Additionally, the Morivaine public documents and institutions operate on the Republican Calendar with 10-day "décades", or weeks, with three décades composing a month. There are 12 months in all, with the end and start of the years centered on mid-May on traditional calendars. These months have secular, descriptive names to distinguish them from the traditional calendar.
Anti-aristocratic attitudes have also manifest themselves in the Morivaine government's refusal to recognize monarchs as heads of state or aristocratic landed titles. No state visits have ever been accorded to foreign monarchs and any are treated by their "republican" name (Citizen, Mr., Mrs. etc).
Morivaine literature can trace its roots to the dramatic and philosophic writings of the early Morivi kingdoms and city states of antiquity. Writers such as Clodio of Auscia and Ricchar of Venetii are two of the most well known Morivaine dramatists, pioneering the development of tragedy in Morivi literature through works like Chilperic and The Seven Cities. Morivi entertainment was primarily focused around the popular plays of Clodio and Ricchar, which remained popular well into the Modern age. Similarly, Dagobert of Pictone is well known as the father of Moriviane philosophy, leaving many treatises on matters from ethics and morality to political rights and justice such as On Citizenship and Justice. Students of these pioneers would continue to spread the dramatic writing and philosophic discourse across what is today the Morivaine metropole.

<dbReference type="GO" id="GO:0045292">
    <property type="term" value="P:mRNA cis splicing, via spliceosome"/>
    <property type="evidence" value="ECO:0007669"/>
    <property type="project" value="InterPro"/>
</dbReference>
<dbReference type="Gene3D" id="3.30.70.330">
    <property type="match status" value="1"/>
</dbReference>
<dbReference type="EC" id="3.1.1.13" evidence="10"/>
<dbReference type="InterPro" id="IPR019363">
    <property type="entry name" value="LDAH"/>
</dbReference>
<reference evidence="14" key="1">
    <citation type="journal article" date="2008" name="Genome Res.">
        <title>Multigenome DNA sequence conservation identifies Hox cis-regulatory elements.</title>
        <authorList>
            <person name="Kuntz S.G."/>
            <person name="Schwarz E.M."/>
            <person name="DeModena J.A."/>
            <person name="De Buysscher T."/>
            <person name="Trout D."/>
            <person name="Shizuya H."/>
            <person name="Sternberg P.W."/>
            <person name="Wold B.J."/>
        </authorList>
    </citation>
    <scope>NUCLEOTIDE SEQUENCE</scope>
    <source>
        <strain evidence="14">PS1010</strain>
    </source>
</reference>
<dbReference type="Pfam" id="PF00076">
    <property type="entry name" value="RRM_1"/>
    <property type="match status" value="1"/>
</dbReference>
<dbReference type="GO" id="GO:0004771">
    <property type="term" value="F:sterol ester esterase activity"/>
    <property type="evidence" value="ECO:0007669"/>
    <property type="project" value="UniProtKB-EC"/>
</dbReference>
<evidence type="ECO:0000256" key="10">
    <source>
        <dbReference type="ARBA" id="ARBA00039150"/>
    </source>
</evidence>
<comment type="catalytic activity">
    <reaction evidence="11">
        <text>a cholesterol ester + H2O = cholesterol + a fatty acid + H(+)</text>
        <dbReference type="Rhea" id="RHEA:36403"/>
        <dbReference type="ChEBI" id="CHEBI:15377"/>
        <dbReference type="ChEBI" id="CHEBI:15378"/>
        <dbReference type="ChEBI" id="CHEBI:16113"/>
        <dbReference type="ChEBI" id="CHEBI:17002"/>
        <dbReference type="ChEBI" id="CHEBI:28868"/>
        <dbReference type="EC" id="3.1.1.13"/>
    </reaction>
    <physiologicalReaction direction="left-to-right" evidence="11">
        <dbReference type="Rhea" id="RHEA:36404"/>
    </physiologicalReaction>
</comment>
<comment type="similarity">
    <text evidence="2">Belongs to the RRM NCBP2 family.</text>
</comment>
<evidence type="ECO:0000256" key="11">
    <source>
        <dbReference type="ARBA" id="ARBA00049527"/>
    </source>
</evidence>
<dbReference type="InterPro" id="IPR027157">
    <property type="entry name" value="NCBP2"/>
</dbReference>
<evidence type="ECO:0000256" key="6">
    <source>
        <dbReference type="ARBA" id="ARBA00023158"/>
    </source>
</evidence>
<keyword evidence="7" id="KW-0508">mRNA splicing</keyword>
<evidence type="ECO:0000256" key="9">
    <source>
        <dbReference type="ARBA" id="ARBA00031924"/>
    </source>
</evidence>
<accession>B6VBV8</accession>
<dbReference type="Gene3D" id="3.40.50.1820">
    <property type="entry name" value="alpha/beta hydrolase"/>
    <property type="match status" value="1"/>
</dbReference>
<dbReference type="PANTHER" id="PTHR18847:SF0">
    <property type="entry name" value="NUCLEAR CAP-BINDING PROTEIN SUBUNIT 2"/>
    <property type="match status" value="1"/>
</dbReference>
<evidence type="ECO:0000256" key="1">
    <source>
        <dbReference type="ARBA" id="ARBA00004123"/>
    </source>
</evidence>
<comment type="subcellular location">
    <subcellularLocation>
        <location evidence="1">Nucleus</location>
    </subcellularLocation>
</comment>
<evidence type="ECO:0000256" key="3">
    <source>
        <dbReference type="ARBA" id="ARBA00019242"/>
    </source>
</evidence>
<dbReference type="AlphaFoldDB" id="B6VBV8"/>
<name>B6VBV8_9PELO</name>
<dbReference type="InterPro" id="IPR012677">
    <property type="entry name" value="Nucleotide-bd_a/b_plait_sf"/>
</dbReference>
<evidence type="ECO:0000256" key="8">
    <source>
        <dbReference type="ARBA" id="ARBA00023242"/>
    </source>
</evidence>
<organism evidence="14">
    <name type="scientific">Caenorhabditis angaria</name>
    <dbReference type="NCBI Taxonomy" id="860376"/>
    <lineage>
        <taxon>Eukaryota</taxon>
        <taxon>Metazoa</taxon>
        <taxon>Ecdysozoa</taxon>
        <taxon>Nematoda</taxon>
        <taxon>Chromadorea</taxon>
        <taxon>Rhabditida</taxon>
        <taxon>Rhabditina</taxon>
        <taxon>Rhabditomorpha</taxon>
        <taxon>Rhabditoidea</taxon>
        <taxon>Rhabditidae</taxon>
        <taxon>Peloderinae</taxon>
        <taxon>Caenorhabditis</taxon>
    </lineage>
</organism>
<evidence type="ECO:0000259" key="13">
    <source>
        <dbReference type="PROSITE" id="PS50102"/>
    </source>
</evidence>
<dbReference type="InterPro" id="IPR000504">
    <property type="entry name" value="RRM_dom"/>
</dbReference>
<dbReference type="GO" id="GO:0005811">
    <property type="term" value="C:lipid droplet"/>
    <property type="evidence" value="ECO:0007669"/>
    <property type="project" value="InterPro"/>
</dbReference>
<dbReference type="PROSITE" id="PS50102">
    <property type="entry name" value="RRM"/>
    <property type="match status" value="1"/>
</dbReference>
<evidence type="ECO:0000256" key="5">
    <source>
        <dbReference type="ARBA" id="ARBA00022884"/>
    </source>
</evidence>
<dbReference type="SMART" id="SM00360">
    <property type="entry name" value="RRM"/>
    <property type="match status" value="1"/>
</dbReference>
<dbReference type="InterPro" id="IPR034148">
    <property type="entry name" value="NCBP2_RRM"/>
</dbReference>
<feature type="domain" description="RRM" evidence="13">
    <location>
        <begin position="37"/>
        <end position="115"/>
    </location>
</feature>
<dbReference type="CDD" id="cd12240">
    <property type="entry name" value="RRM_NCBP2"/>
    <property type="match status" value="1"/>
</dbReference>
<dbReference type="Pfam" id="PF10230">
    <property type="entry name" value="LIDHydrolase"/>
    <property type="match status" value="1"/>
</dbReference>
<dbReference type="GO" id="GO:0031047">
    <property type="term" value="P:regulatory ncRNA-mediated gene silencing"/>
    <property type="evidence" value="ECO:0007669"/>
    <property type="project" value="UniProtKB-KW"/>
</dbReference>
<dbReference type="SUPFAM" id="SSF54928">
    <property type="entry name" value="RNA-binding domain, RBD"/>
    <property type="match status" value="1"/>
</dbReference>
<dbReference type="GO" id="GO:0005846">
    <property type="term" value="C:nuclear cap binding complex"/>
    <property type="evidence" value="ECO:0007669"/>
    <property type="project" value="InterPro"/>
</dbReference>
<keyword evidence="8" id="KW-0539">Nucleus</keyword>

Literature in the Morivi kingdoms, and eventually the Kingdom of Morieux in the Middle Ages, moved away from the politically charged nature of the dramas and rhetorical essays of the ancient city state republics, fearing the threat to these newly centralized states, and instead focused on many fables and epic poems that focused upon the heroic efforts of noblemen and warriors like the Song of Pepin. These works often proved popular with the Morivaine nobility and thus garnered significant patronage throughout the royal era. Comedic plays also became quite popular amongst the educated elite during the royal era, such as "Frightened by Noise by Dandin.